Kitsap Peninsula Mycological Society KPMS: Cantharellus Kitsap Peninsula Mycological Society
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KPMS Mushroom of the Month for August 2011

Botanical: Armillaria mellea
Photo © Michael Wood, courtesy of MykoWeb
Armillaria mellea
Common: Honey Mushroom
Description: Cap 3-15 cm, convex to flat or umbonate in age, margin possibly striate, dry but viscid when moist, yellowish-brown, smooth with tiny dark scales concentrated near the center; Gills White to light honey, attached to slightly decurrent, reddish-brown stains with bruising or age; Stem 5-20 cm long, .5-3 cm thick, tapering to base when clustered, enlarged to bulbous at the base when growing apart, tough and fibrous, smooth and pale above the ring, darker and hairy below, partial veil cottony forming a prominent ring; Smell mild; Taste acrid; Spore print white.
Habitat: Strongly parasitic clusters on hardwood, with long black rhizomorphs under the bark.
Primary keys: Clusters on hardwoods, cap with dark central disc and fine hairs or scales, tough fibrous stem with a ring.
Edibility: Choice, especially when young. The tough stem can be peeled, dried and powdered, or discarded. The cap is easily dried or pickled. The acrid taste disappears when cooked. Note that due to host material, pending classifications or some other factor, this mushroom may cause digestive upsets in some individuals.
Notes: This distinct mushroom family is still in flux for an accurate classification, but the primary characteristics make it easy to identify. It is a very aggressive parasite which destroys the host cambium. A close cousin in SE OR - A. ostoyae - is perhaps the largest and oldest organism in the world.

Recipe: Honey Mushroom Pierogi

Dough:   Filling:
2 C. flour
2 large room temperature eggs, beaten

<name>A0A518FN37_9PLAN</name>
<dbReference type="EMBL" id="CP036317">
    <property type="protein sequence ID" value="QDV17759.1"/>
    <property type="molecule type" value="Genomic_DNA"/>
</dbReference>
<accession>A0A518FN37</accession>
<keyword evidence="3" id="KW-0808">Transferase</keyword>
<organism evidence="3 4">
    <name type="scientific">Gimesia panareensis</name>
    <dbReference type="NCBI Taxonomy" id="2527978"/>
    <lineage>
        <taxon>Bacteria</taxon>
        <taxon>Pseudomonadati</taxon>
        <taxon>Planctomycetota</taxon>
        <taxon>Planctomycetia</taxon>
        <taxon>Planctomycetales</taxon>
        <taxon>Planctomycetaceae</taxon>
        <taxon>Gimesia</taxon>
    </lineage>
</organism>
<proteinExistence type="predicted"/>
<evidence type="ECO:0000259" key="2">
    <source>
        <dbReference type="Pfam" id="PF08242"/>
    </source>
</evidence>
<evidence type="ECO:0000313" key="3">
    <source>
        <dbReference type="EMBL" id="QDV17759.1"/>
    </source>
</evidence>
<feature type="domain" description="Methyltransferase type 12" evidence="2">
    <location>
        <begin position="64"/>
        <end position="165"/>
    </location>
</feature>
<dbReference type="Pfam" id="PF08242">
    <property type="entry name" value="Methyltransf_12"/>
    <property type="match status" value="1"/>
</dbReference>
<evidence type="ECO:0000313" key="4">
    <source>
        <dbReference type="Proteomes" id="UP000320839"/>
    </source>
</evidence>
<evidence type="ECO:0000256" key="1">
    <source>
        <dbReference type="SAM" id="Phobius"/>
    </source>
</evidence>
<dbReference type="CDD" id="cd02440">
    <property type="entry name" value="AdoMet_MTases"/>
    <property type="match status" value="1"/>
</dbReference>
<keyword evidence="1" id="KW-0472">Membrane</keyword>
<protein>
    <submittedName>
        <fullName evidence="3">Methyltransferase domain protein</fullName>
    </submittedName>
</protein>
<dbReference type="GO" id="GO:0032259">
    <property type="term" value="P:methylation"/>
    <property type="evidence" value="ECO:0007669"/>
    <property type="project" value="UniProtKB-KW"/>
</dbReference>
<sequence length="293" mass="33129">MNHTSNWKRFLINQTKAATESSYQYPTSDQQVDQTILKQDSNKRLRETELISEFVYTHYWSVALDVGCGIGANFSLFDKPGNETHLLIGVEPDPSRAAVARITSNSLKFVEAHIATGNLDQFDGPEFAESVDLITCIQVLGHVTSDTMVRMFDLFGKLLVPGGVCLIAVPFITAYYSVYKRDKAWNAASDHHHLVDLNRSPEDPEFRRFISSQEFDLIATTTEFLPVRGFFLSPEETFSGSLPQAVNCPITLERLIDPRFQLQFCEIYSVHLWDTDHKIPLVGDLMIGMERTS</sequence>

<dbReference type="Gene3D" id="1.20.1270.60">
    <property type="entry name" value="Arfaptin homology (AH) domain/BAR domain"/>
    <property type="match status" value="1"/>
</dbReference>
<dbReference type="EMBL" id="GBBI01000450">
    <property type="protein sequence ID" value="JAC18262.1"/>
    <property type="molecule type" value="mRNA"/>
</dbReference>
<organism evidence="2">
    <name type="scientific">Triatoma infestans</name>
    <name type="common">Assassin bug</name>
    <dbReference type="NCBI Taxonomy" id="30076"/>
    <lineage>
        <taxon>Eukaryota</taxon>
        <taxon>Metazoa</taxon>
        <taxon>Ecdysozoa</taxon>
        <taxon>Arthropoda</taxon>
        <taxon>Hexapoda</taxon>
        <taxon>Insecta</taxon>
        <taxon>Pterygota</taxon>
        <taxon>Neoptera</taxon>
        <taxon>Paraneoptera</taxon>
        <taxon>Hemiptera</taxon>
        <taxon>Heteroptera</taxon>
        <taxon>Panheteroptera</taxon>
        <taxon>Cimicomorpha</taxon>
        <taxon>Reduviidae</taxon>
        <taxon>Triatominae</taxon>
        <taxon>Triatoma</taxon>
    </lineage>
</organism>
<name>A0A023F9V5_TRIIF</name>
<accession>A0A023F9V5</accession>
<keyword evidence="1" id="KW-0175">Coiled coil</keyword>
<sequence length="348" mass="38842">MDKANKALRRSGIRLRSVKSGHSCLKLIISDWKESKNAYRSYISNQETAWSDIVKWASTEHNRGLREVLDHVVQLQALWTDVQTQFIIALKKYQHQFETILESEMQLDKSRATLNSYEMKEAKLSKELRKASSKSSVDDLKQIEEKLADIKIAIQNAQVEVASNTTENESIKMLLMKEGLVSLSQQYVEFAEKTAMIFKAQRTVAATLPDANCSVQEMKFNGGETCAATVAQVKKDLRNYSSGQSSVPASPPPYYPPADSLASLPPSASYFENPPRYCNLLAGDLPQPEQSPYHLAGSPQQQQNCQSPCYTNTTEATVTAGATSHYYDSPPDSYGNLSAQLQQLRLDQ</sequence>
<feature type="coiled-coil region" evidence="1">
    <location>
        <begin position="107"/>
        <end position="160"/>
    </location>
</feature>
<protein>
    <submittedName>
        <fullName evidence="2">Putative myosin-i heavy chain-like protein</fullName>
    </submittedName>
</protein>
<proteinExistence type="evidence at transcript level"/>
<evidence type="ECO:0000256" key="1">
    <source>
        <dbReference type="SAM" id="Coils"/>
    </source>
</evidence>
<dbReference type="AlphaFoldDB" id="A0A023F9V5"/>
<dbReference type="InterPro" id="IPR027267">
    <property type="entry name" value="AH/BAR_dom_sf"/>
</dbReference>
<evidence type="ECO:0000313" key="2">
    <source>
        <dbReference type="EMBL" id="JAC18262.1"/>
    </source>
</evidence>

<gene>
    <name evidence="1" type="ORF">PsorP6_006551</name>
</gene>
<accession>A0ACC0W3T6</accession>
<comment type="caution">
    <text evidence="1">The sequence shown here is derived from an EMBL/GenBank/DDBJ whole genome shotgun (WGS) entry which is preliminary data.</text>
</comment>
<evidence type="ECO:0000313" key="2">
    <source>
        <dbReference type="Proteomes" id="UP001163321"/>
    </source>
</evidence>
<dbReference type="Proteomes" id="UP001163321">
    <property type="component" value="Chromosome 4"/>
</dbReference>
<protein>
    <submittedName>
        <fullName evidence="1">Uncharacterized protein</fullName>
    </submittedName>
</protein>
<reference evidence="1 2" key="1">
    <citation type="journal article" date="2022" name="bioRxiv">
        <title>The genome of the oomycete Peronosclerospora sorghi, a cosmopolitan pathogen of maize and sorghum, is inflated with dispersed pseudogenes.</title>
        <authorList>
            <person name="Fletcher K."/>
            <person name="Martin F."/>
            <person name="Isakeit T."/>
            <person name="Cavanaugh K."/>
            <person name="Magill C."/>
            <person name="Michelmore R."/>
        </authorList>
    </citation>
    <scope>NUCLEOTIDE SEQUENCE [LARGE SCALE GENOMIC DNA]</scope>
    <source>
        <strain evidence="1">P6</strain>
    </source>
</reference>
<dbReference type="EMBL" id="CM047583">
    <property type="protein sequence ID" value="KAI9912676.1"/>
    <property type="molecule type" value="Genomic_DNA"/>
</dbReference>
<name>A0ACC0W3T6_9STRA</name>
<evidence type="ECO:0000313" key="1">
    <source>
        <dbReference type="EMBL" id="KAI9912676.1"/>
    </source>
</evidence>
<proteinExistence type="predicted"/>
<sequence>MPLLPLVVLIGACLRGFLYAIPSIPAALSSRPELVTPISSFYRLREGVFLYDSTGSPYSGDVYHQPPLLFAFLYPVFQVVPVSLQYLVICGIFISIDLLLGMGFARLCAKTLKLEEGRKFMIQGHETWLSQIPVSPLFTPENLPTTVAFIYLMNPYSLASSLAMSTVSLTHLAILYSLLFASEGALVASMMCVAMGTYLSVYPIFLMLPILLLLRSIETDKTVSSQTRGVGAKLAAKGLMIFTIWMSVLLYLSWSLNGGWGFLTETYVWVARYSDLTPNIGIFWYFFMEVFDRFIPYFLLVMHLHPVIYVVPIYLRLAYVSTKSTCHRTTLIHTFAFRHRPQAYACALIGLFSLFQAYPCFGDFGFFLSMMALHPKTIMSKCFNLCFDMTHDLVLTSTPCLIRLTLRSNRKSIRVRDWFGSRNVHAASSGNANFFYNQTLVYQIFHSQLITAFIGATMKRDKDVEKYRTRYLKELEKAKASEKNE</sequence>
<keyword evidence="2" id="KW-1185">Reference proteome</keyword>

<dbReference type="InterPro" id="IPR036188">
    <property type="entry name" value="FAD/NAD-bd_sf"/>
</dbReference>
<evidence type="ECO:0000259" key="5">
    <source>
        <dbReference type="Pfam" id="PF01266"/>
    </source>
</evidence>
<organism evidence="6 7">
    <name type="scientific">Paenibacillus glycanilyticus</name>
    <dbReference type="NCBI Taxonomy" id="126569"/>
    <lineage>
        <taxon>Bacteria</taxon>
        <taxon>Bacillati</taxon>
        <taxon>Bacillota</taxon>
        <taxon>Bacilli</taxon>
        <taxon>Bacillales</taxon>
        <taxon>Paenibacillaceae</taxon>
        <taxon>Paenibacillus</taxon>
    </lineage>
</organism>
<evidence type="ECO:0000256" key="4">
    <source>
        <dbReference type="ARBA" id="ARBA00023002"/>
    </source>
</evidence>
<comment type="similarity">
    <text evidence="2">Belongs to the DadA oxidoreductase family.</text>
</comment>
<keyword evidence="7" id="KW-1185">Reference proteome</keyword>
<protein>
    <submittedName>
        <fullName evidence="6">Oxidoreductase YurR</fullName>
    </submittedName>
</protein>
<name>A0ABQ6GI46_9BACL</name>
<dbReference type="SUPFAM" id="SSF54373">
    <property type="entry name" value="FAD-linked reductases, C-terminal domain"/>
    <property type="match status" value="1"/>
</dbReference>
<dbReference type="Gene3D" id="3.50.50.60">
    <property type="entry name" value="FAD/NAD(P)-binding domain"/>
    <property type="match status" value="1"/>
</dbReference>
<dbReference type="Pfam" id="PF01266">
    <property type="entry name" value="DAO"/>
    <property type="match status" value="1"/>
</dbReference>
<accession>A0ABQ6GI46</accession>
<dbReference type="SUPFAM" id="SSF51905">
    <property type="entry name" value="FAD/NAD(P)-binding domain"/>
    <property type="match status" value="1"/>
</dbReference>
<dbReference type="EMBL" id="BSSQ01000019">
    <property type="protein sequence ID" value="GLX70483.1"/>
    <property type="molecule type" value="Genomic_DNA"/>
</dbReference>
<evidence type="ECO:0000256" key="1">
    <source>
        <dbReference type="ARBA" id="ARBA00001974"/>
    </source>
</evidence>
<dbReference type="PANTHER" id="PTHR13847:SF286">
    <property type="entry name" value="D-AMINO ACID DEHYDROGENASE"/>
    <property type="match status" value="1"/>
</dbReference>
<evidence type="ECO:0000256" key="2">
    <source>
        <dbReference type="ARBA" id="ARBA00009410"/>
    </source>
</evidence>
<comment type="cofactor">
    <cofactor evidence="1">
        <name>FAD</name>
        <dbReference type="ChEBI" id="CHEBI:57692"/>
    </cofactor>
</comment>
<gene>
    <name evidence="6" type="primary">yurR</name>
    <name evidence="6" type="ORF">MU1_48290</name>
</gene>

1/2 t. salt
1/3 C. water
  2 C. chopped Armillaria mellea caps
1 medium onion, chopped
2 T. butter
Salt and pepper to taste

In a medium bowl, combine eggs, salt and water, add the flour and stir together. Turn out onto a floured surface and knead until dough is firm and well mixed. Cover loosely with plastic wrap and let rest 30 minutes.

In a large skillet over medium heat, saute mushrooms and onions in butter until onion is tender and mushrooms are dry. Add salt and pepper, remove from heat and cool.

Roll out dough on floured surface to 1/8" thick. Cut into 5" circles. Reform scraps, re-roll and cut into circles.

Put 2 T. filling in the middle of each circle. Moisten edges of the circle with a wetted finger. Fold each circle in half, and press edges together. Make sure it is entirely sealed.

Bring a large pot of salted water to a rolling boil (or the pierogi can be made well in advance and frozen individually).

Boil 12-15 pierogi at a time for 4-6 minutes after they rise to the surface. Remove with a slotted spoon to a buttered plate, keep covered and warm.

Serve warm or pan fried in more butter then topped with caramelized onions and sour cream.

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